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Irish Radio celebrates its 100th birthday; First ever broadcast from 1916 Rising re-created by 37 radio stations

l-r Dee Woods, Radio Nova, Joe Duffy, RTE, Jenny Greene, RTE and Bobby K...

The dramatic story of the birth of Irish radio during the 1916 Rising will be re-enacted on air simultaneously by 37 radio stations nationwide on Monday, April 25 at 5.30pm, one hundred years to the original date and exact time of the declaration of the Irish Republic, Ireland’s first broadcast to the nation and the world. In a joint initiative between RTE Radio and the Independent Broadcasters of Ireland (IBI) a highly evocative 80 second morse code themed radio experience titled “The Sound of Sixteen” imagines the battling sounds and dangerous atmosphere of the times. Devised by Dublin based creative agency Boys and Girls (, it also reprises the morse code message written by James Connolly and transmitted by Marconi operator David Burke.

That first Easter Tuesday message read:” Irish Republic declared in Dublin today. Irish troops have captured city and are in full possession. Enemy cannot move in city. The whole country rising.”

The broadcast took place 190 metres from the GPO at what was then The Wireless School of Telegraphy at 10-11 Sackville Street (now O’Connell Street). The full story of the drama that unfolded around the build up to the first broadcast (and subsequently) is told at

Niamh O’Shea, Sales Manager, RTE Radio said: ”The first broadcast was the brainchild of one of the leaders of the Rising, Joseph Mary Plunkett, a wireless expert who recognised the power of radio. He was clearly a visionary because, from its initial start, radio has become a central and much loved part of the Irish experience. It informs our national discourse and is entertaining, engaging, inspiring and maybe sometimes infuriating. Rarely ignored, for many of us it’s an always on background to our daily lives”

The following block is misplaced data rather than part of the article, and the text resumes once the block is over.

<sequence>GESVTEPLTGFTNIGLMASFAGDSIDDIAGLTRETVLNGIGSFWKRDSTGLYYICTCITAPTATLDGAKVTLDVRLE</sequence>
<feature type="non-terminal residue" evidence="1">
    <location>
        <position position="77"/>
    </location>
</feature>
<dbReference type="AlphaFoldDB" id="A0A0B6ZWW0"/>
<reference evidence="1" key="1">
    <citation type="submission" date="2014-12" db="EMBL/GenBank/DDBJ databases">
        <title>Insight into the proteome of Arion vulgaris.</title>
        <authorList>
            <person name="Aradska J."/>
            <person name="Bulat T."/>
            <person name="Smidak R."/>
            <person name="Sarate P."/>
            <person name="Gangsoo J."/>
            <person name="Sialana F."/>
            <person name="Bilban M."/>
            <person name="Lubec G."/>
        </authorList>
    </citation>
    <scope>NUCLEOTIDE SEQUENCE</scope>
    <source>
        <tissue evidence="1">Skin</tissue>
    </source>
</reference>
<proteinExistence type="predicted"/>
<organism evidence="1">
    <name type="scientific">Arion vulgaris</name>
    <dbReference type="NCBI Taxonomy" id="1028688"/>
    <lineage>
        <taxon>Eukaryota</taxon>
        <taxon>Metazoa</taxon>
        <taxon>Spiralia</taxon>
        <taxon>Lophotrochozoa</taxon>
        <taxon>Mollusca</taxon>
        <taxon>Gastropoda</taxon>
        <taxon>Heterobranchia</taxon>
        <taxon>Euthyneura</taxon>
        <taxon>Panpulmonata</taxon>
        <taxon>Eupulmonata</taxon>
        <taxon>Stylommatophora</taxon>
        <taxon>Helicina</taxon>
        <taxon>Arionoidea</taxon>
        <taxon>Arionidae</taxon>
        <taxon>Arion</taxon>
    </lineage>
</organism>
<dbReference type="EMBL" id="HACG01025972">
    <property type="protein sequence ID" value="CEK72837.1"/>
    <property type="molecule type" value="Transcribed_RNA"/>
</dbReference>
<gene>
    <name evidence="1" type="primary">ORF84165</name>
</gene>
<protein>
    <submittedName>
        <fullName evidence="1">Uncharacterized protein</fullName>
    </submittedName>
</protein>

Lisa Ní Choisdealbha, Executive Director, IBI, said: ”This commemorative radio experience reminds us of why radio is such a powerful medium in term of its reach and ability to tell a story in a highly distinctive manner. The inaugural broadcast was apparently heard by boats in the Atlantic, stations in Germany and even by Japanese fisherman. Heard within Ireland it was a credible way to connect the new Republic to the national and international community. That sensibility continues to this day – radio gives us access to innumerable memories and experiences, making us feel connected to fellow Irish citizens on a daily basis and to an even broader international community.”

83% of Irish adults listen to the radio daily with people listening for over 4 hours a day.

“A morse code message is a powerful hearing experience, brilliantly conveyed by the medium. Our agency philosophy of “Daring Simplicity” lends itself well to the creative execution of the start of Irish radio as embellishment is needed on this tale of courage and ingenuity”; said Rory Hamilton, Creative Director and partner at Boys and Girls.

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